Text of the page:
The price of preventing preterm labour is about to go through the roof in the U.S.
A drug for high-risk pregnant women has cost about $10 to $20 per injection. Next week, the price shoots up to about $1,450 a dose, meaning the total cost during a pregnancy could be as much as $29,000.
That's because the drug, a form of progesterone given as a weekly shot, has been made cheaply for years, mixed in special pharmacies that custom-compound treatments that are not federally approved.
But recently, KV Pharmaceutical of suburban St. Louis won U.S. government approval to exclusively sell the drug, known as Makena or hydroxyprogesterone caproate. The March of Dimes and many obstetricians supported that because it means quality will be more consistent and it will be easier to get. It is not listed in Health Canada's online database of approved drugs.
None of the groups anticipated the dramatic price hike, though — especially since most of the cost for development and research was shouldered by others in the past.
"That's a huge increase for something that can't be costing them that much to make. For crying out loud, this is about making money," said Dr. Roger Snow, deputy medical director for Massachusetts' Medicaid program.
"I've never seen anything as outrageous as this," said Dr. Arnold Cohen, an obstetrician at Albert Einstein Medical Center in Philadelphia.
Doctors say the price hike may deter low-income women from getting the drug, leading to more premature births. And it will certainly be a huge financial burden for health insurance companies and government programs that have been paying for it.
The cost is justified to avoid the mental and physical disabilities that can come with very premature births, said KV Pharmaceutical chief executive Gregory J. Divis Jr. The cost of care for a preemie is estimated at $51,000 in the first year alone.
"Makena can help offset some of those costs," Divis told The Associated Press. "These moms deserve the opportunity to have the benefits of an FDA-approved Makena."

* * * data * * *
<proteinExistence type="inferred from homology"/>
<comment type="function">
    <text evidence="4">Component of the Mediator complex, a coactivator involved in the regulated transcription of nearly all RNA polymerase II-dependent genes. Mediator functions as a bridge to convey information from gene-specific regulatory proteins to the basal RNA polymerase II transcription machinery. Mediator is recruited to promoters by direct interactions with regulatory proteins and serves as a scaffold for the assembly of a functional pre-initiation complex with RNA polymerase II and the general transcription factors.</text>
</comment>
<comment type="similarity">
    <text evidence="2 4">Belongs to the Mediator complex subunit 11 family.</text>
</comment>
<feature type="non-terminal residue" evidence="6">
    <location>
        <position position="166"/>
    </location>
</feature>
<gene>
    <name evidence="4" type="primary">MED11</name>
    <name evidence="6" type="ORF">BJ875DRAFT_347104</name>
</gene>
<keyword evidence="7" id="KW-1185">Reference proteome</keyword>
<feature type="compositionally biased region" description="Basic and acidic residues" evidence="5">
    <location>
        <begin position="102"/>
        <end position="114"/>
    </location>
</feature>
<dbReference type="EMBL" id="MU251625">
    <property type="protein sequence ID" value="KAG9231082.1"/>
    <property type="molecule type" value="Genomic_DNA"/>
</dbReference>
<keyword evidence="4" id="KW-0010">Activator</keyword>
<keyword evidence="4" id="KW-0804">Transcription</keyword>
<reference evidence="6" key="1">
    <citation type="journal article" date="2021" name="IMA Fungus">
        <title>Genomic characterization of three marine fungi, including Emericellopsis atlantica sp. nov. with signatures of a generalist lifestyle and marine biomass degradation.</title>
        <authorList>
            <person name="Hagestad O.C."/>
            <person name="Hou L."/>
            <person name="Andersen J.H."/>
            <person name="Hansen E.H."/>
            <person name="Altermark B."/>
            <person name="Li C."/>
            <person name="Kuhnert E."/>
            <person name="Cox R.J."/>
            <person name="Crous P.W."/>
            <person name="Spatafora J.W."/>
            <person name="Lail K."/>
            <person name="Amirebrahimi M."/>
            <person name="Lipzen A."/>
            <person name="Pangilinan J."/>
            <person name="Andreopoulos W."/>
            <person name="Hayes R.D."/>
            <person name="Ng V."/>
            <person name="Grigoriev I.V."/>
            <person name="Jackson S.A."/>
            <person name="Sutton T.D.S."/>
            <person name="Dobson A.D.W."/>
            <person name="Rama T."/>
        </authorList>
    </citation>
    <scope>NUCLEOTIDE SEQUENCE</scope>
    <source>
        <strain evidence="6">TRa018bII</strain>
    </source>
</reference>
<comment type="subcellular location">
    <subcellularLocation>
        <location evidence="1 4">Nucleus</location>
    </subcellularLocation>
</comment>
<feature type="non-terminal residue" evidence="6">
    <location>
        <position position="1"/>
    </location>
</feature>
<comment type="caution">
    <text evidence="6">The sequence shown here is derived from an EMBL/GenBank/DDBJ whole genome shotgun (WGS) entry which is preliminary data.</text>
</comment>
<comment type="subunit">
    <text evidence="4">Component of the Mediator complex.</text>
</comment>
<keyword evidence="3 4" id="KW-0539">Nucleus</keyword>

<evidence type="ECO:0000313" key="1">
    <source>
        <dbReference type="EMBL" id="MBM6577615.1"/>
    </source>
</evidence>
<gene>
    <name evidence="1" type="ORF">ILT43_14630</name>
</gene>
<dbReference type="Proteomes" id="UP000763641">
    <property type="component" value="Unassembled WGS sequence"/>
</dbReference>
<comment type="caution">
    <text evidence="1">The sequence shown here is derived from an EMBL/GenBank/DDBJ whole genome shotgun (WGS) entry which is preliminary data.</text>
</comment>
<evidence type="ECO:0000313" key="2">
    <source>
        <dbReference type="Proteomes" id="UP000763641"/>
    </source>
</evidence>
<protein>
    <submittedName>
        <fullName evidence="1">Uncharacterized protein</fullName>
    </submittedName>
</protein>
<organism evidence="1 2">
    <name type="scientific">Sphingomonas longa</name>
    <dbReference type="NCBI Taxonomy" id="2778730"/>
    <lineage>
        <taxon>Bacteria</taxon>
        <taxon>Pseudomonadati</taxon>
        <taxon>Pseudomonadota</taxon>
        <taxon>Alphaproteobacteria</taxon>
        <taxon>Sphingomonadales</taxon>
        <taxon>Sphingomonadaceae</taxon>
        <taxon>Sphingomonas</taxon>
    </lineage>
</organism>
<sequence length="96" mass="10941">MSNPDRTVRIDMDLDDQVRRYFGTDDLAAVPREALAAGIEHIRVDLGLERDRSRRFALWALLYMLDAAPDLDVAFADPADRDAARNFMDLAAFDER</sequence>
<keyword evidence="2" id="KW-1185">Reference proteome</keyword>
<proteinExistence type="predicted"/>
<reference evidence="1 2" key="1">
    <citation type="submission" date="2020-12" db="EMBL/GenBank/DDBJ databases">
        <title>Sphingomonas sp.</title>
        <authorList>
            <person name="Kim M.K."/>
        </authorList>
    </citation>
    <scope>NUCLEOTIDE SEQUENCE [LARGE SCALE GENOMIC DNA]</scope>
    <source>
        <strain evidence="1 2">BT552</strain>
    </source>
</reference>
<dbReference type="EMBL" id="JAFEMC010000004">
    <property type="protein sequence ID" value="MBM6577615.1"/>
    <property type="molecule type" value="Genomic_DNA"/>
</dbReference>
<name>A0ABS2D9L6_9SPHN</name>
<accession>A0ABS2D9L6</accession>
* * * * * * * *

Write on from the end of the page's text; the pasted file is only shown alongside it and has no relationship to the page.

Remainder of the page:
The U.S. Food and Drug Administration is not involved in setting the price for the drugs it approves.
A KV subsidiary, Ther-Rx Corp., will market the drug. It has announced a patient assistance program designed to help uninsured and low-income women get the drug at little or no cost.
But Snow and others said someone is going to have to pay the higher price. Some of the burden will fall on health insurance companies, which will have to raise premiums or other costs to their other customers. And some will fall on cash-strapped state Medicaid programs, which may be forced to stop paying for the drug or enroll fewer people.
"There's no question they can't afford this," said Matt Salo, executive director of the National Association of Medicaid Directors.
Salo and Snow said they do not know how many state Medicaid programs currently pay for Makena, which as a generic, hydroxyprogesterone caproate, was recommended by the American College of Obstetricians and Gynecologists.
Makena is a synthetic form of the hormone progesterone that first came on the market more than 50 years ago to treat other problems. Hormone drugs came under fire in the 1970s, following reports they might damage fetuses in early pregnancy. In the 1990s, the early incarnation of Makena was withdrawn from the market.
But the drug got a new life in 2003, with publication of a study that reported it helped prevent early births to women who had a history of spontaneous preterm deliveries.
These very early births produce children who — if they survive — need months of intensive care and often suffer disabilities. The cause of sudden preterm delivery is not understood, but it occurs in black mothers at much higher rates than whites or Hispanics.
The study of women at risk for this condition found that only about 36 per cent of those given the progesterone drug had preterm births, compared with 55 per cent among those not on the drug.
It's believed the treatment calms the muscles of the uterus, experts said.
Common side-effects included pain, swelling or itching at the injection site; hives, nausea and diarrhea, according to the FDA. Serious adverse reactions are rare, although there was a report of a blood clot in the lungs and another of infection at the injection site, the agency noted.